‘I didn’t really learn anything’: COVID grads face college by Collin Binkley, Aug. 9, 2022 | AP News

There is no question that there is going to be a marked impact of the pandemic on levels of academic preparedness for college students. I wonder if this is in part what's also contributing to historic low enrollment numbers into colleges and four-year universities this fall. As noted in a recent publication of the Hechinger Report:

"There are 4 million fewer students in college now than there were 10 years ago, a falloff many observers blame on Covid-19."

This is unfortunate, not just for the future of higher education, but particularly for young people that may be structuring themselves out of a college degree for reasons that could additionally include an actual or perceived lack of preparedness given the chaos that tended to accompany the pandemic for so many.

Clearly, as college and university faculty, we have to be sensitive to this and not make students feel badly about being underprepared. Surely, these youth still learned a lot during this "down time," just not what we might have wished for them to learn. 

Yet, what they have learned about themselves and the world throughout these many months of lockdown and uneven schooling is invaluable, an education in itself. Expressed differently, how the future plays out with this demographic entering our colleges and universities right now is in no small part also in our hands as college and university faculty.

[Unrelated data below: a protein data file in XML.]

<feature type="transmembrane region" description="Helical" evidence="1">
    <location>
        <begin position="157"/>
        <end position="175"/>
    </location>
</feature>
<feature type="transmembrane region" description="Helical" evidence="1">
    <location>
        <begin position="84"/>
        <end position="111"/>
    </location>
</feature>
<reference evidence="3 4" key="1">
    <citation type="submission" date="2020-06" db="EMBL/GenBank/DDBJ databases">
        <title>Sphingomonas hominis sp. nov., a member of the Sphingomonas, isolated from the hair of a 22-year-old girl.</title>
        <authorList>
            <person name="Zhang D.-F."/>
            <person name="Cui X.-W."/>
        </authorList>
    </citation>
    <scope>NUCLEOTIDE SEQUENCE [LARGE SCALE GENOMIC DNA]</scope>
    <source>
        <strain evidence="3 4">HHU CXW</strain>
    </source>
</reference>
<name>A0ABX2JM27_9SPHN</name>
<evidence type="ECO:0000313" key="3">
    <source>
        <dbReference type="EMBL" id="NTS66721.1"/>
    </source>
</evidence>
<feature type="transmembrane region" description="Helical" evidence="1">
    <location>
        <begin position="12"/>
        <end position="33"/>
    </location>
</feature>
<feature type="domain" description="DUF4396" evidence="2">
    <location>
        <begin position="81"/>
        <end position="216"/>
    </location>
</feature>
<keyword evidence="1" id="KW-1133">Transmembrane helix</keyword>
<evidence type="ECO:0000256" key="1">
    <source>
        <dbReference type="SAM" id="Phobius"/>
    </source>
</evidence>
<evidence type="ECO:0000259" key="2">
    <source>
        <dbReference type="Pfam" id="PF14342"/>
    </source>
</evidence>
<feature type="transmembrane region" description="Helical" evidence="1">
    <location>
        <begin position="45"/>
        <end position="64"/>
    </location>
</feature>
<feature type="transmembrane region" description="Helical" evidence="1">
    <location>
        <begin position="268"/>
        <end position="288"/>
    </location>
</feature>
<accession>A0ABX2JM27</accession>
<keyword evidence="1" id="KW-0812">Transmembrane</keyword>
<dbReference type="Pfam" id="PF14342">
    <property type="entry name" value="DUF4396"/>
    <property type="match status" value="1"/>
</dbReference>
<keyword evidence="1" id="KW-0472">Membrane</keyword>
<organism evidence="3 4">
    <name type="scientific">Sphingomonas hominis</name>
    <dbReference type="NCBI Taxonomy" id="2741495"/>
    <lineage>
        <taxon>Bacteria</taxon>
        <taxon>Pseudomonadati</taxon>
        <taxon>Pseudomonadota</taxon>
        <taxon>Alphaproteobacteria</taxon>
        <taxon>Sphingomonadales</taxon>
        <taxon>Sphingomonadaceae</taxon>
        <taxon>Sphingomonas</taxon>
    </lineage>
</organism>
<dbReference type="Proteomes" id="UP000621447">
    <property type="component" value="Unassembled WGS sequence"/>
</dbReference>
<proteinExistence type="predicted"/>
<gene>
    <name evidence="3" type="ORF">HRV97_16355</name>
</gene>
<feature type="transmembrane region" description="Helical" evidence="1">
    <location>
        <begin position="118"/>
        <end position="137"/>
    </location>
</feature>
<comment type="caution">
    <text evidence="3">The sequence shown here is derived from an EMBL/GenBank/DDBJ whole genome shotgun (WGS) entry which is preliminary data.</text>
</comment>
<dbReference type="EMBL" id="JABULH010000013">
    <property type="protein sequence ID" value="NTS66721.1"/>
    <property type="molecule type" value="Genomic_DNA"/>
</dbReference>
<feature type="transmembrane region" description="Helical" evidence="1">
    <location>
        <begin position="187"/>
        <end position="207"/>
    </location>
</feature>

We should relax our presuppositions about what a prepared students looks and sounds like and get about the business of teaching. We'll get through this, but it'll require some shifts in focus and ongoing sensitivity that all is still not as things were prior to the pandemic. How we respond matters as higher education staff, faculty, and senior management matters so very much. 

I hope and trust that our educational leaders bring resources to the table for these youth so that a college education can continue being the positive, transformational experience that we know it can and should be.

-Angela Valenzuela

‘I didn’t really learn anything’: COVID grads face college

By COLLIN BINKLEY  Aug. 9, 2022 | AP News

Angel Hope looked at the math test and felt lost. He had just graduated 

near the top of his high school class, winning scholarships from prestigious 

colleges. But on this test — a University of Wisconsin exam that measures 

what new students learned in high school — all he could do was guess.